War through a child’s eyes – We Are Not Numbers

The first Israeli prime minister of occupied Palestine, David Ben-Gurion, once said, “The old will die and the young will forget.” Maybe he was right about the first part, but he was completely wrong on the last. Like most Palestinian youths, I have survived three bloody wars, each unforgettable, haunting my mind and soul to this very day. Healing takes time but forgetting is out of the question.

The first war was the most terrifying, launching with a massacre of more than 500 people in the first few hours. It started on December 27, 2008, and lasted for 22 days. Israelis called it Operation Cast Lead, which gives you a sense of how atrocious they intended it to be. I was 12 years old.

Just over two weeks later, we once again anticipated death. At 8 p.m., on January 14, 2009, the Israeli army called our neighbors and shamelessly told them to leave their house because they were going to bomb it. My relatives and I gathered in our apartment, waiting for the F-16 to do its job. Women and children crammed into our three-room apartment, with mattresses placed in rows to accommodate everyone. We were all huddling in the same place, which did not make much sense to me; we could all have been killed at one time. But that is the thing about war: Nothing makes sense. They had declared war to bring peace to the region, eventually killing 1,383 Palestinians, including 333 children and 114 women.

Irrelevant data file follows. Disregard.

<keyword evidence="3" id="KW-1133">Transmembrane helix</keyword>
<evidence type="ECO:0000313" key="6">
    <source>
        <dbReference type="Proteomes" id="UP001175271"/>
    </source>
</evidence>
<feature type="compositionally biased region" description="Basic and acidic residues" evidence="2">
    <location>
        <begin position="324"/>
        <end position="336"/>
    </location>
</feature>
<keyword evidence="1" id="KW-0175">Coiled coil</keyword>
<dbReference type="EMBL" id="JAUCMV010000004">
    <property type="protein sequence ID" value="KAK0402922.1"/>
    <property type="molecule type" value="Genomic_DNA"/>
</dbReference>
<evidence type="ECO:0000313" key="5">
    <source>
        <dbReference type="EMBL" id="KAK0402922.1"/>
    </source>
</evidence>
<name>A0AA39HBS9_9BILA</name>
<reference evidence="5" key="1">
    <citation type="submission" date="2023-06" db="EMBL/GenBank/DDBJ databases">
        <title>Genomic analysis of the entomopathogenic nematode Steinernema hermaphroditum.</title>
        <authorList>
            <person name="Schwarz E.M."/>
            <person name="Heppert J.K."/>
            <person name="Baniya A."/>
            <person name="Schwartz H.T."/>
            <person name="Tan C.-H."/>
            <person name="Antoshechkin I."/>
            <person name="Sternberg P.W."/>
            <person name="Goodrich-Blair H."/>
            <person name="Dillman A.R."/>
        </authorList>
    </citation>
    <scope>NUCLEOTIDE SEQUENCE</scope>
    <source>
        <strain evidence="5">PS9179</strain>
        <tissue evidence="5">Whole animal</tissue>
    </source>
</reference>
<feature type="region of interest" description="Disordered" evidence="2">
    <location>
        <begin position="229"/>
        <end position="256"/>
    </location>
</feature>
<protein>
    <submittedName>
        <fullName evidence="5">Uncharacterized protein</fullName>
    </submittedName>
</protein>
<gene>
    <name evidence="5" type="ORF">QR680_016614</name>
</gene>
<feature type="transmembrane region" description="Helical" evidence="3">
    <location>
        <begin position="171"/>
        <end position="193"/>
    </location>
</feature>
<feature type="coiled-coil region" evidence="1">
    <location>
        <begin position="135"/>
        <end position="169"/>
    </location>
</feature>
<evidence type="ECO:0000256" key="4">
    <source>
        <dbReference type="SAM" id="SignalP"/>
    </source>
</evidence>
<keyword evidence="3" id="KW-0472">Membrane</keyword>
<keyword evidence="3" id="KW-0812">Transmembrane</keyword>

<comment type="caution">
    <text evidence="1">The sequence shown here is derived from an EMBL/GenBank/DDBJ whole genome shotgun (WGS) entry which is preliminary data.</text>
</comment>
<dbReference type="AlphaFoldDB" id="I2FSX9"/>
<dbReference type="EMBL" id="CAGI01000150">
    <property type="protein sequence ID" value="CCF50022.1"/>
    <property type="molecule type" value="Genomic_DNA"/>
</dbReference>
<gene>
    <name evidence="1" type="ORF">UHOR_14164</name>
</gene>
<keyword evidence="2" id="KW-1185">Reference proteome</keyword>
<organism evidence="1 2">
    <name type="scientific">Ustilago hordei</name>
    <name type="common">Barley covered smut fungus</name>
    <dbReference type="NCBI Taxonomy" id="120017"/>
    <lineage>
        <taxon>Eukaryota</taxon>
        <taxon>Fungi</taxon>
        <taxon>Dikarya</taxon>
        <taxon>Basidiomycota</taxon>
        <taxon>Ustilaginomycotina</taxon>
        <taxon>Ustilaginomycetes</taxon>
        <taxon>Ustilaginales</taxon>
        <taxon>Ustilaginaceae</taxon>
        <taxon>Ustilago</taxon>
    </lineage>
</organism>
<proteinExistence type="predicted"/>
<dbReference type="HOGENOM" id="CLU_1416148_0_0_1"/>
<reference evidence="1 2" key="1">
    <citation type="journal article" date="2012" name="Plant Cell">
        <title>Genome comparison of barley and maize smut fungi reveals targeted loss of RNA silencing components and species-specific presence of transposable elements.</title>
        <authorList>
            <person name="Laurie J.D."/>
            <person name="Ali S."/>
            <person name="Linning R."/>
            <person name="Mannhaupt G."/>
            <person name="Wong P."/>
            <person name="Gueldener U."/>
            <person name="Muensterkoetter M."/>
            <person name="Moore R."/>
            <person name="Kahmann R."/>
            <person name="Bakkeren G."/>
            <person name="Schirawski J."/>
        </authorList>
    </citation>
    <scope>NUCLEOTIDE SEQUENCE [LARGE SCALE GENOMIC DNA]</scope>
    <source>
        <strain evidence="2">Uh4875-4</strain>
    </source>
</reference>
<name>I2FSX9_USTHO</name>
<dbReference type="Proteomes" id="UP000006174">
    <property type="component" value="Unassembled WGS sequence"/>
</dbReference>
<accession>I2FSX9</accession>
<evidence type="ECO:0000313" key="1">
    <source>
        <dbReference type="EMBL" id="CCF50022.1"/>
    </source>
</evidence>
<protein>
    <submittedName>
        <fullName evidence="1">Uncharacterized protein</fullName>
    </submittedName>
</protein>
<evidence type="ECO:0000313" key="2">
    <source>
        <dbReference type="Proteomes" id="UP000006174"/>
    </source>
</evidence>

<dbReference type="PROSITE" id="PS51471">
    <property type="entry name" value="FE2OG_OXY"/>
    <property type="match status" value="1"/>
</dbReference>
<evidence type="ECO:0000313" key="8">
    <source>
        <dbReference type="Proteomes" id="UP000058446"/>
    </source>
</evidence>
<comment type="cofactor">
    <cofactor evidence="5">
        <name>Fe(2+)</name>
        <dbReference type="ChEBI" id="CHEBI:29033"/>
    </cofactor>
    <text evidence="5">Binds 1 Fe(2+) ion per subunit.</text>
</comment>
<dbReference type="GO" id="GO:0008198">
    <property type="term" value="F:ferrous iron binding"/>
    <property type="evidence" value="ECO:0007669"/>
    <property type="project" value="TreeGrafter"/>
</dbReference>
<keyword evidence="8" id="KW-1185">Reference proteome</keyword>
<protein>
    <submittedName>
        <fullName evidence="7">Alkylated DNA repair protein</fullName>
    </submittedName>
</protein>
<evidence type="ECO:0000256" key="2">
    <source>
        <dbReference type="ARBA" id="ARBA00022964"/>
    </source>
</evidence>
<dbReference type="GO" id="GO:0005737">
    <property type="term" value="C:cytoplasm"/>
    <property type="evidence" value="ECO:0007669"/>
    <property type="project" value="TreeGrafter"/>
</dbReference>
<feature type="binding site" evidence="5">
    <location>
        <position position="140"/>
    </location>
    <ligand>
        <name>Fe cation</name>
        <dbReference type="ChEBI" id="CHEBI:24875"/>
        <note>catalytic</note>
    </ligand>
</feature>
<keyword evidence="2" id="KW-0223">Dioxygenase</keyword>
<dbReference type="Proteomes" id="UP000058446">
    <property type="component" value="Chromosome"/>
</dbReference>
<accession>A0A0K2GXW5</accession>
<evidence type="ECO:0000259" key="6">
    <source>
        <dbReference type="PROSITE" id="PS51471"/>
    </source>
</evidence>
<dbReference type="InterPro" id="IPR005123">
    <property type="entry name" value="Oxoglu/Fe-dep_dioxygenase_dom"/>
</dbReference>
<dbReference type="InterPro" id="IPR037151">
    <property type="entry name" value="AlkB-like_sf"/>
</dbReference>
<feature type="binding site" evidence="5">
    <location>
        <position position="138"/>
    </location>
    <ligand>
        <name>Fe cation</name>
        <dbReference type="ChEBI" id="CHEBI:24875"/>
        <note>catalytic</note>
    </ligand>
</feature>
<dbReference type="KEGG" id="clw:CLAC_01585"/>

I remember the day when the war was finally over and we returned to school.  The teacher asked, “Who lost one of his relatives or had his house partially or completely destroyed?” All raised their hands. This was our solidarity. A fragile war of resistance against a brutal occupying power is always devastating, and children pay the cost. They never forget.

War through a child’s eyes

Published by TCTTNews

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